Rain Garden Study
Sixteen, full-scale rain gardens are located in an area that was previously a gravel parking lot. Each cell is approximately 6m x 6m (20ft x 20ft) with a bottom area of 3m x 3m (10ft x 10ft). All the rain gardens have the same bioretention soil mix which is 60% sand and 40% compost. This study focuses to a large extent on plants and the influence of plants on the soil mix. Eventually, as funds become available, the rain gardens will be instrumented to continuously monitor flow and water quality treatment.
There are four plant treatment replicated four times. The treatments include:
- Shrubs and small trees
- Grasses (managed meadow)
- No plants
The facility collects stormwater from roads and rooftops in a large cistern (approximately 11,356 liters or 3,000 gallons) allowing for the application of stormwater at various hydraulic and pollutant loads. During storms stormwater is distributed by gravity from the cistern through weirs at known volumes to the rain gardens. Each rain garden has an under-drain and a two stage control structure to control hydraulic residence time, saturated zone and ponding depth.
Between storms dead storage in the tank can be used to mix synthetic stormwater mixtures and dose the rain gardens with desired volumes and pollutant concentrations. The flexibility built into the collection and delivery system will also allow for the application of various pollutants of concern as scientists and agencies in the region determine research needs.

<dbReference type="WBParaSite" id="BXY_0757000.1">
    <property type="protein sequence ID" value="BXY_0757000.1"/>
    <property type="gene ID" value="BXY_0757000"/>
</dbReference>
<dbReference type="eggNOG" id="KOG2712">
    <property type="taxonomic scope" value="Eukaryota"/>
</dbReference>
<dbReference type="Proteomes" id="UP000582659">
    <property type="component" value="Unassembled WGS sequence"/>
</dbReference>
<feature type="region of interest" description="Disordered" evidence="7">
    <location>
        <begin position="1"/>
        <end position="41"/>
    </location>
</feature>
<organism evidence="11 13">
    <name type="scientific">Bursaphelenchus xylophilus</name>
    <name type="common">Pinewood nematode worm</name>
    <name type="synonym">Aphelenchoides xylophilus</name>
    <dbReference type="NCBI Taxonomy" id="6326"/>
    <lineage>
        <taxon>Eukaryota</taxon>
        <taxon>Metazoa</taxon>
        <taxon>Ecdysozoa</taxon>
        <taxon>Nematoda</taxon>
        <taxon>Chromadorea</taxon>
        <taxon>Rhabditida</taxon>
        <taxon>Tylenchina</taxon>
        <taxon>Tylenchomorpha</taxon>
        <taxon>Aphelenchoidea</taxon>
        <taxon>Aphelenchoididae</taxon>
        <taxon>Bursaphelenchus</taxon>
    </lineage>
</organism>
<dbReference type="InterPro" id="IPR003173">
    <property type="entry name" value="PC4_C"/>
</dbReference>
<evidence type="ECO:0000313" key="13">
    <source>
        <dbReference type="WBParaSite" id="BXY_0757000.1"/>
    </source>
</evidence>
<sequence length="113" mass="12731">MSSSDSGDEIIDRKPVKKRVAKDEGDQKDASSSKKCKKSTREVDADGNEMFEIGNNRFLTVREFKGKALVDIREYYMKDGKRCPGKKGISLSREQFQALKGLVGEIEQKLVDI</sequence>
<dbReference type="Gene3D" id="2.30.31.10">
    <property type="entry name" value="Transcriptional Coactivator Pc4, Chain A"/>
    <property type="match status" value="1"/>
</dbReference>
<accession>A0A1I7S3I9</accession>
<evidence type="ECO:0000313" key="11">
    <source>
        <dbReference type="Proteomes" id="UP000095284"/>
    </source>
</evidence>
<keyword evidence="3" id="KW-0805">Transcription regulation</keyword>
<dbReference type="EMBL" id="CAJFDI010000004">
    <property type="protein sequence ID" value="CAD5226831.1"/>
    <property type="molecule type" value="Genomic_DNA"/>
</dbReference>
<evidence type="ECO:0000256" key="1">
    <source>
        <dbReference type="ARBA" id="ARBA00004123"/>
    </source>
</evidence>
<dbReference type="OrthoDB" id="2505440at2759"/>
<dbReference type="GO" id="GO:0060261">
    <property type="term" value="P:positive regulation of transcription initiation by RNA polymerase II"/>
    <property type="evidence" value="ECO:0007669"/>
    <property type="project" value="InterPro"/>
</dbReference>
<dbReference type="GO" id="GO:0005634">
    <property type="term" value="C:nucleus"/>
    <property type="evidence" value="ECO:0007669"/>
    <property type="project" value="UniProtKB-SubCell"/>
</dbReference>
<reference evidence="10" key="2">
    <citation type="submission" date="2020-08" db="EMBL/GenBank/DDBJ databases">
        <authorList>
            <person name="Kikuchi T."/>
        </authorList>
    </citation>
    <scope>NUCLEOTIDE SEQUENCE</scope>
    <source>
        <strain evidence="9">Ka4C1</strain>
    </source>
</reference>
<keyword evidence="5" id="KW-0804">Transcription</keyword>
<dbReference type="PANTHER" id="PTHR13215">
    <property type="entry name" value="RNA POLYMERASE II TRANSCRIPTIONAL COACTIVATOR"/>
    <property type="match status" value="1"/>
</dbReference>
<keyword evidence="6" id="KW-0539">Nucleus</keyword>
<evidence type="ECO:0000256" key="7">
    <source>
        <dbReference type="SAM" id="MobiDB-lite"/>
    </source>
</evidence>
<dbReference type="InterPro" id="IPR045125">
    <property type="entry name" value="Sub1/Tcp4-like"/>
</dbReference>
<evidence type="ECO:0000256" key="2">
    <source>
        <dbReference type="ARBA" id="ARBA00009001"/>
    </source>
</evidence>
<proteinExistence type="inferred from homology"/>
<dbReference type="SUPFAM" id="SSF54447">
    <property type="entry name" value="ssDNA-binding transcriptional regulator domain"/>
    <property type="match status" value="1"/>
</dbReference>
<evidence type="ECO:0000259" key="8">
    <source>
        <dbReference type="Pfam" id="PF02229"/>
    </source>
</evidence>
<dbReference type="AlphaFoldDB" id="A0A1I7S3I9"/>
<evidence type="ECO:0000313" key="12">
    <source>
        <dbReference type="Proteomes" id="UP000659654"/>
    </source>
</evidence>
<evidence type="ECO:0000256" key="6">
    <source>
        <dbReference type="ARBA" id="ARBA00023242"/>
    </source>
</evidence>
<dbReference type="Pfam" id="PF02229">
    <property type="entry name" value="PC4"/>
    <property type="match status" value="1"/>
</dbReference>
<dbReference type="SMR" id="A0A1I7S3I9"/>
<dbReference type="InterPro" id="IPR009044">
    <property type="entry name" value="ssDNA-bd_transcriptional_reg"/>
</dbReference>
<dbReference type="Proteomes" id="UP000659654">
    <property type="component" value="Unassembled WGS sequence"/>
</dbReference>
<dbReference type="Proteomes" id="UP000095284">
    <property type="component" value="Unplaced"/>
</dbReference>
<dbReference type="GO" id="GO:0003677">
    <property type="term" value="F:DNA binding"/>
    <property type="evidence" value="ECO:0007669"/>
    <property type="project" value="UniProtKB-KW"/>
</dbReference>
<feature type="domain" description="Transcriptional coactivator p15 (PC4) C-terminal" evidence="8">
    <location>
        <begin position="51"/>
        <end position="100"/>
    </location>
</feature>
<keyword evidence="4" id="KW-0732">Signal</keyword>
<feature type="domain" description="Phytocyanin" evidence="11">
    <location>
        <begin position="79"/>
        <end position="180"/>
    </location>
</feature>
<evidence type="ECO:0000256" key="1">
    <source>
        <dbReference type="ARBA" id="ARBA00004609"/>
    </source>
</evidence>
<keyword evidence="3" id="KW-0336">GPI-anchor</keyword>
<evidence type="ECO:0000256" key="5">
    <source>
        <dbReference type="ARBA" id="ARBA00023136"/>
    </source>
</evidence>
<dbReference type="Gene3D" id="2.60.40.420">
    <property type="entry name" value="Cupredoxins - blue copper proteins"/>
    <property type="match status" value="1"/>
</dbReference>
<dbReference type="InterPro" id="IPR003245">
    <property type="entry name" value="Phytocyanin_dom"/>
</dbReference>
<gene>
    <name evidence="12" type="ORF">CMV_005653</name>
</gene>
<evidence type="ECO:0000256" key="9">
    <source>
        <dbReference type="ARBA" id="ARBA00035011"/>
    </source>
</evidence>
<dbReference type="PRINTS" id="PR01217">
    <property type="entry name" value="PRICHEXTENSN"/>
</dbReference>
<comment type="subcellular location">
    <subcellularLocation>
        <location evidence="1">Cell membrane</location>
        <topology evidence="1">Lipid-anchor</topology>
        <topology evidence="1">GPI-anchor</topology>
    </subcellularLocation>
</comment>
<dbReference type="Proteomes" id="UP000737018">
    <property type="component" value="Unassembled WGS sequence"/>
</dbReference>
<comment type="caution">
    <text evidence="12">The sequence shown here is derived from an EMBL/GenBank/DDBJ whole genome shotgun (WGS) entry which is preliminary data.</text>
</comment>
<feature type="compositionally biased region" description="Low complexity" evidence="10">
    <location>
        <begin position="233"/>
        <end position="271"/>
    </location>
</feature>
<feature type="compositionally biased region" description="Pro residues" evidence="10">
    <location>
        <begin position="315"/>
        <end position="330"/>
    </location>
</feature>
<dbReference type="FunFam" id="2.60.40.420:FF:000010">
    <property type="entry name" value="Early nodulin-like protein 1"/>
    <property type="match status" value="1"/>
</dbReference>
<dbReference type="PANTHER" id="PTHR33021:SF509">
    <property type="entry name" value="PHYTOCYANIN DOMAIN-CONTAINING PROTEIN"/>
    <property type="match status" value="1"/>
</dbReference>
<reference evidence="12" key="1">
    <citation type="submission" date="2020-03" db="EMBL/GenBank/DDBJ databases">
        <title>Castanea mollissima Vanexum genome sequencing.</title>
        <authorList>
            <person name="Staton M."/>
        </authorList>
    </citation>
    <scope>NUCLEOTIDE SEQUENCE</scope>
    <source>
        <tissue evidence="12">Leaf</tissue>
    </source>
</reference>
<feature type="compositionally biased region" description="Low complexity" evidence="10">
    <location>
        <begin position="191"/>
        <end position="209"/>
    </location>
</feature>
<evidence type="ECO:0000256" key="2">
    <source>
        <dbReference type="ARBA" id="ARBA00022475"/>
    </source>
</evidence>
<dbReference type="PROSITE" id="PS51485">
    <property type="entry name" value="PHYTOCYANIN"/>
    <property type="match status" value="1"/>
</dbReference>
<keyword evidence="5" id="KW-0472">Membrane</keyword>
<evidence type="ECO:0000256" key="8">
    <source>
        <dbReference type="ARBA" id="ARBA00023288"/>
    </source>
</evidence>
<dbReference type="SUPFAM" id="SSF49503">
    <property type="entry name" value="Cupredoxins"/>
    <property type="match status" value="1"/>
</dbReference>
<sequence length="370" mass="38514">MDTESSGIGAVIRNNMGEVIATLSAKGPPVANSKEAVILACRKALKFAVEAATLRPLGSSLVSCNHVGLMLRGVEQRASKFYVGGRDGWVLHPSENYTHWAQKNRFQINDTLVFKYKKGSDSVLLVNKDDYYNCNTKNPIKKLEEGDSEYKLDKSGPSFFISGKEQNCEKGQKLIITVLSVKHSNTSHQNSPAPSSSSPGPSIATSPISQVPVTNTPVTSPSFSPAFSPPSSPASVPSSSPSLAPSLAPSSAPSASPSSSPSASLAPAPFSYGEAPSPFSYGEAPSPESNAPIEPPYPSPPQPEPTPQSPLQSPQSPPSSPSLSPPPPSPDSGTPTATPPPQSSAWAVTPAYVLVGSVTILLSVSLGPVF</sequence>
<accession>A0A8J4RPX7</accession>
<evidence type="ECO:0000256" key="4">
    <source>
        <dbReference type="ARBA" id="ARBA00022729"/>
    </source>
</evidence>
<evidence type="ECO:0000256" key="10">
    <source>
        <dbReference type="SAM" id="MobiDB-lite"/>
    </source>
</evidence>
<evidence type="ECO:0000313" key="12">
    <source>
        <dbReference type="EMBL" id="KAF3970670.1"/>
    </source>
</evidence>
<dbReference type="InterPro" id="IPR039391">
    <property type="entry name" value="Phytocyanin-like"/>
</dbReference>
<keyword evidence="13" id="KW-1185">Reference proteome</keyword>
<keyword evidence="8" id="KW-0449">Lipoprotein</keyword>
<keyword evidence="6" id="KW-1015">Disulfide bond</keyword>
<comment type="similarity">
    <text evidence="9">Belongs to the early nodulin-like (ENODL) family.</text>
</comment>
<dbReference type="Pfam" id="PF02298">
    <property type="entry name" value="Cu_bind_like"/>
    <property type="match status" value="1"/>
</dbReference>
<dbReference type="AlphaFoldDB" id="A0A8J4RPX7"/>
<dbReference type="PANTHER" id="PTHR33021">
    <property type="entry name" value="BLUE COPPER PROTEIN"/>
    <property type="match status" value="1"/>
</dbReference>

The measured infiltration rate for the rain garden subgrade is 0.0076 cm/hr (0.003 in/hr).
View a list of the plants used and being evaluated in the study. (PDF)
Read the article from Dr Rita Hummel! (PDF)
Some specific questions assessed in the rain garden study include:
- What are the different evapotranspiration rates of typical rain garden plants?
- What is the ability of rain gardens to maintain adequate infiltration rates over-time and resist clogging from applied sediment loads?
- Do different plant palettes influence soil structure and, therefore, influence infiltration rates differently?
- What is the pollutant uptake of selected shrubs and grasses?
- How does the biogeochemical structure of the bioretention soil mix evolve over time and does this influence nutrient cycling and management?
- What is the stormwater volume reduction on soils with poor infiltration rates?